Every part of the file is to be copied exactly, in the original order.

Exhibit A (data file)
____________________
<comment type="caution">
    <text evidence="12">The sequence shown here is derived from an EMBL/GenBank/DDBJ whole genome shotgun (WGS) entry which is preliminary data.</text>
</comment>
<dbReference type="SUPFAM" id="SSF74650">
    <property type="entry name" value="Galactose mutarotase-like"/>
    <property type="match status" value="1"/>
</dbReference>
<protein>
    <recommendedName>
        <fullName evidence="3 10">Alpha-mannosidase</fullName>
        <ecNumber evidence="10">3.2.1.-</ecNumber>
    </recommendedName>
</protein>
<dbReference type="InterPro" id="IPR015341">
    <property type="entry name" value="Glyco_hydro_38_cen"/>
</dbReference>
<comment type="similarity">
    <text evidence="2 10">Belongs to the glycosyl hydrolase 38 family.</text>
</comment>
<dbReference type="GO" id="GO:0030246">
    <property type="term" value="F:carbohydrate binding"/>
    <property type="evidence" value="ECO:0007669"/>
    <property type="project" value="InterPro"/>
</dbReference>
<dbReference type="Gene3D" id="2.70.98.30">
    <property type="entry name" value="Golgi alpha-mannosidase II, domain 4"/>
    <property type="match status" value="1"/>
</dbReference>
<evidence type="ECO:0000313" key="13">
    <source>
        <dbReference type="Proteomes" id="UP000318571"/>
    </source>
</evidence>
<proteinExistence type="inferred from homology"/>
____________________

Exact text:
<comment type="caution">
    <text evidence="12">The sequence shown here is derived from an EMBL/GenBank/DDBJ whole genome shotgun (WGS) entry which is preliminary data.</text>
</comment>
<dbReference type="SUPFAM" id="SSF74650">
    <property type="entry name" value="Galactose mutarotase-like"/>
    <property type="match status" value="1"/>
</dbReference>
<protein>
    <recommendedName>
        <fullName evidence="3 10">Alpha-mannosidase</fullName>
        <ecNumber evidence="10">3.2.1.-</ecNumber>
    </recommendedName>
</protein>
<dbReference type="InterPro" id="IPR015341">
    <property type="entry name" value="Glyco_hydro_38_cen"/>
</dbReference>
<comment type="similarity">
    <text evidence="2 10">Belongs to the glycosyl hydrolase 38 family.</text>
</comment>
<dbReference type="GO" id="GO:0030246">
    <property type="term" value="F:carbohydrate binding"/>
    <property type="evidence" value="ECO:0007669"/>
    <property type="project" value="InterPro"/>
</dbReference>
<dbReference type="Gene3D" id="2.70.98.30">
    <property type="entry name" value="Golgi alpha-mannosidase II, domain 4"/>
    <property type="match status" value="1"/>
</dbReference>
<evidence type="ECO:0000313" key="13">
    <source>
        <dbReference type="Proteomes" id="UP000318571"/>
    </source>
</evidence>
<proteinExistence type="inferred from homology"/>